Interferon-gamma and tumor necrosis factor synergize to induce nitric oxide production and inhibit mitochondrial respiration in vascular smooth muscle cells.
Nitric oxide (NO) is an important signal substance in cell-cell communication and can induce relaxation of blood vessels by activating guanylate cyclase in smooth muscle cells (SMCs). NO is synthesized from L-arginine by the enzyme NO synthase, which is present in endothelial cells. It was recently shown that SMCs may themselves produce NO or an NO-related compound. We have studied NO production and its effects on energy metabolism in cultured rat aortic smooth muscle cells. It was observed that the cytokines, interferon-gamma and tumor necrosis factor-alpha, synergistically induced an arginine-dependent production of NO in these cells. This was associated with an inhibition of complex I (NADH: ubiquinone oxidoreductase) and complex II (succinate: ubiquinone oxidoreductase) activities of the mitochondrial respiratory chain, suggesting that NO blocks mitochondrial respiration in these cells. Lactate accumulated in the media of the cells, implying an increased anaerobic glycolysis, but there was no reduction of viability. An NO-dependent inhibition of mitochondrial respiration and a switch to anaerobic glycolysis would reduce energy production of the SMCs. This would in turn reduce the contractile capacity of the cell and might represent another NO-dependent vasodilatory mechanism. It could be of particular importance in inflammation, since cytokines released by inflammatory cells may induce autocrine NO production in SMCs.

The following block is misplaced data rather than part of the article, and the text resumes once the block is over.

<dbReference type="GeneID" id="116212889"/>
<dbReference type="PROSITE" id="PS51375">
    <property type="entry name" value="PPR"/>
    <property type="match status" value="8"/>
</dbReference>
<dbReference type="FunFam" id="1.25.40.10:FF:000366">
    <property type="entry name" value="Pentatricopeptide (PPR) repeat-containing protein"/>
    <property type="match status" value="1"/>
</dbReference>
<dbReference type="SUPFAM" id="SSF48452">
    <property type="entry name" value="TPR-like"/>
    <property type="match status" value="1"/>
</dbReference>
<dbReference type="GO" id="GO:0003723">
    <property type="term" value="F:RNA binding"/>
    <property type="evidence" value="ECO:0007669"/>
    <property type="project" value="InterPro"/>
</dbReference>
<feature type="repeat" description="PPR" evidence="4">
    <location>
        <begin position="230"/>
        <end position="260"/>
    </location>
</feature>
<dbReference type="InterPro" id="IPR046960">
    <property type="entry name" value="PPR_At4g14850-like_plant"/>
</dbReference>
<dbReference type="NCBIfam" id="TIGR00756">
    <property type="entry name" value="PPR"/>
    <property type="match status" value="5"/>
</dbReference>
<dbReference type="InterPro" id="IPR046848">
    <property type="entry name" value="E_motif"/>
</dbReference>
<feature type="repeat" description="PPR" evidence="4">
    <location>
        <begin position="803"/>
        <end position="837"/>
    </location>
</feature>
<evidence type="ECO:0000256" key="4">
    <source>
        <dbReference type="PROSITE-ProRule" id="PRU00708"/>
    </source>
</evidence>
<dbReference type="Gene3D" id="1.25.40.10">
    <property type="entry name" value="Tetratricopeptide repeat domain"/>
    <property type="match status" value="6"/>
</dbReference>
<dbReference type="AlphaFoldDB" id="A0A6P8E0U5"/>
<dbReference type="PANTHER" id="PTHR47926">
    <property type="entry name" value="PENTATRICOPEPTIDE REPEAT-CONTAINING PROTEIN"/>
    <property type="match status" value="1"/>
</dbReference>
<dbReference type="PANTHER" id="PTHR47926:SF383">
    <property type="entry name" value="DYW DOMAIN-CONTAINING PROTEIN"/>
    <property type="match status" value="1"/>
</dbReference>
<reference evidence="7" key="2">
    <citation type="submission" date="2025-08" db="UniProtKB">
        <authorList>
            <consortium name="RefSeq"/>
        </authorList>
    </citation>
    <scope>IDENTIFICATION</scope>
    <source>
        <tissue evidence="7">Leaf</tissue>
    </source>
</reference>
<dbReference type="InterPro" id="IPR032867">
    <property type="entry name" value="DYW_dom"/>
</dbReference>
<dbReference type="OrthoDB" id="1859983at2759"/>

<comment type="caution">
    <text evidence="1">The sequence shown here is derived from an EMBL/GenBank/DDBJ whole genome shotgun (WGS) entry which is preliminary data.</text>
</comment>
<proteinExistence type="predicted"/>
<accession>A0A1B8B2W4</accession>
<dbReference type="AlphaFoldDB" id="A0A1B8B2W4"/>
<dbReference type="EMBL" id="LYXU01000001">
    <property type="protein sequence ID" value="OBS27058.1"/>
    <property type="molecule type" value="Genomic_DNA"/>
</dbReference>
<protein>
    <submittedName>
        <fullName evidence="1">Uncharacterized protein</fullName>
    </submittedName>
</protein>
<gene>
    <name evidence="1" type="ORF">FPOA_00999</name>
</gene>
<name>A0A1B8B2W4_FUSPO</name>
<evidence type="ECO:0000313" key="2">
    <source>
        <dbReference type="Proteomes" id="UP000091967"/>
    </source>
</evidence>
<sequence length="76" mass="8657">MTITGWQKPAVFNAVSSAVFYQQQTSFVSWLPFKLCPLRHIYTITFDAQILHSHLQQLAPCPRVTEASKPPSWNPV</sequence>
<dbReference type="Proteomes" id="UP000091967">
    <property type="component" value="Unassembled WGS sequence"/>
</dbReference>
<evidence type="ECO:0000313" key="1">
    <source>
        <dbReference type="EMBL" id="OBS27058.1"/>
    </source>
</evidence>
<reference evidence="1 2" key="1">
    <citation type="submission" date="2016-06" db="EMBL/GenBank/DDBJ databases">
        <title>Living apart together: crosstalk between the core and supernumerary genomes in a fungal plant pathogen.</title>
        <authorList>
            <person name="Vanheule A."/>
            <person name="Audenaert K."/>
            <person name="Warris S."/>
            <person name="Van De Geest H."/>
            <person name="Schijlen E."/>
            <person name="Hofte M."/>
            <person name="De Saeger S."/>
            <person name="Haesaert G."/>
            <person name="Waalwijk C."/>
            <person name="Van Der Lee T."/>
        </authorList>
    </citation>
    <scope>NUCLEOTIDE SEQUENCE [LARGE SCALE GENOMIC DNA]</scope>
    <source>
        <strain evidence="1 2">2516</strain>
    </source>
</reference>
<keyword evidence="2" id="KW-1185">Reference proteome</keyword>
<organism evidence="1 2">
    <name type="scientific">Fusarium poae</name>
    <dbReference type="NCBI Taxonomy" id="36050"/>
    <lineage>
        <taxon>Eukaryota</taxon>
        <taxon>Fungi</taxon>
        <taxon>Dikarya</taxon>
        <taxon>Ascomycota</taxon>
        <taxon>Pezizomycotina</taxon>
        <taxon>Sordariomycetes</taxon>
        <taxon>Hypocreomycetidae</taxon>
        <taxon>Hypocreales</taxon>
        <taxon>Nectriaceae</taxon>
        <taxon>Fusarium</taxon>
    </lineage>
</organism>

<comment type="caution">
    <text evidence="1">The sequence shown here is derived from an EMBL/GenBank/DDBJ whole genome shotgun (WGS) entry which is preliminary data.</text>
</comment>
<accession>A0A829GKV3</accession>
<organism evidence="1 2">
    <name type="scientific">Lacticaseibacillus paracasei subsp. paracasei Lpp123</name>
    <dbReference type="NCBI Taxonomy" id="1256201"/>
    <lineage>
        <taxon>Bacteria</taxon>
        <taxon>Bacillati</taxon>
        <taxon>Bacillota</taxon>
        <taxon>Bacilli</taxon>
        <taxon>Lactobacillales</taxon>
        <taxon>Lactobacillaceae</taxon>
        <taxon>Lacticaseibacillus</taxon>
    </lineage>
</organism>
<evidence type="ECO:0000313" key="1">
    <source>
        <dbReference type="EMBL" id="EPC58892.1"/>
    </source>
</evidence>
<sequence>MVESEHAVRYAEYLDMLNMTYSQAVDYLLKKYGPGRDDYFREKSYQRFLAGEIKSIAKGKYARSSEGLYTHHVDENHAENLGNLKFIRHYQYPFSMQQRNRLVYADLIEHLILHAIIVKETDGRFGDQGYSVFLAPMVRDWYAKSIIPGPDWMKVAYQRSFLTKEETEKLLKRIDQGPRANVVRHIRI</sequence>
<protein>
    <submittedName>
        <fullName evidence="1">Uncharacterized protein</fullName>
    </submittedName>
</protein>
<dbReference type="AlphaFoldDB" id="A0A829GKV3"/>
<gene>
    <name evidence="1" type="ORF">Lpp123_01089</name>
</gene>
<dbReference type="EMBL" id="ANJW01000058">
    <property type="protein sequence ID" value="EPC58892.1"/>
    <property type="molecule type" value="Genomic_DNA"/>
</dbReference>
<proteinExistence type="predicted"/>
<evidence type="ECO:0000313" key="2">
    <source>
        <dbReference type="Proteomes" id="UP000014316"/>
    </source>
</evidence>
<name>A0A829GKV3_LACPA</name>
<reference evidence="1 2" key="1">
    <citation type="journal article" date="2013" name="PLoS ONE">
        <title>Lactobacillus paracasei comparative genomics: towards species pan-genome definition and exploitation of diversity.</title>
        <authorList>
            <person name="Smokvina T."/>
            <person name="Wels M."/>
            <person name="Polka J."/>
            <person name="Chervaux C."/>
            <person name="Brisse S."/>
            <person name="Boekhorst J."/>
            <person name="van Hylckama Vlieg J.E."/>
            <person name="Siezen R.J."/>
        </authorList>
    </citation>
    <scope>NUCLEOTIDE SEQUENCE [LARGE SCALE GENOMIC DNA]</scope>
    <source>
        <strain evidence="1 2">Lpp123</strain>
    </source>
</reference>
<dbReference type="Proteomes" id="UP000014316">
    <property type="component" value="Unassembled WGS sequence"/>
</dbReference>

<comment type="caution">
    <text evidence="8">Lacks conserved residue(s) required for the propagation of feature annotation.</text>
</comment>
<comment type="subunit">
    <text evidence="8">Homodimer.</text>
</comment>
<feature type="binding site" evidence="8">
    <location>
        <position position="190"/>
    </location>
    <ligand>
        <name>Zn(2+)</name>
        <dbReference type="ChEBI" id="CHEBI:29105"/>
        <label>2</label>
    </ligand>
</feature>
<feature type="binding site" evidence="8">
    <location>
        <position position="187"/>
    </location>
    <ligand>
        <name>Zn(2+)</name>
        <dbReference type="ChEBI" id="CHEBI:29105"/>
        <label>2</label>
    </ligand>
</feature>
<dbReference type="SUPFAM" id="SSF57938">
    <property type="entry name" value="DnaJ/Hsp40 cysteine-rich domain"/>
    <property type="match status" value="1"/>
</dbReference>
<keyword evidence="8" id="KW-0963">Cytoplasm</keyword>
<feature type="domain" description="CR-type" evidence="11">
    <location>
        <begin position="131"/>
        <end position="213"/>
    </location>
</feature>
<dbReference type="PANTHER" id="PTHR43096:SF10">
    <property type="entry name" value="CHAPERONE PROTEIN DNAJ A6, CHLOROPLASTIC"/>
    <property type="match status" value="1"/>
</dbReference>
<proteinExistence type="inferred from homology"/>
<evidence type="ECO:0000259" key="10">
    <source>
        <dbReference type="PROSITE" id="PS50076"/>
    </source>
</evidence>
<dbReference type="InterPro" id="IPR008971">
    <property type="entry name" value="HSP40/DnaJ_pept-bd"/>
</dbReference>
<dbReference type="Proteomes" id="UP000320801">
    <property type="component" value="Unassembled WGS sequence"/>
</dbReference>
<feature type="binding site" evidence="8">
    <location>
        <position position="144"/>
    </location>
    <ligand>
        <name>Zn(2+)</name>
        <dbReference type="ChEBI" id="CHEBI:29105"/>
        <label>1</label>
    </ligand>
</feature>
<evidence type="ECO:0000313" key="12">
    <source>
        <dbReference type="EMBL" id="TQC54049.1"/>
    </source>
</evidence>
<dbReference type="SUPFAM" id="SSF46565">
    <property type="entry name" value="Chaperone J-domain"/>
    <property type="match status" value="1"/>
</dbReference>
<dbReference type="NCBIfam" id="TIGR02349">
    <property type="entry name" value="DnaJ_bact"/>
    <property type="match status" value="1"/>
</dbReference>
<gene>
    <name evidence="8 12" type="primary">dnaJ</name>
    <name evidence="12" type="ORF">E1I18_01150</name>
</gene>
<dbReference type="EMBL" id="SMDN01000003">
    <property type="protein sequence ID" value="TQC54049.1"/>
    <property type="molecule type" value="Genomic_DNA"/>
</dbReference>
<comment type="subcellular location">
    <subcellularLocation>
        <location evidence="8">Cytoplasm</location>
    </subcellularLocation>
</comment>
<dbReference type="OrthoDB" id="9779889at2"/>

- Copyright © 1992 by American Heart Association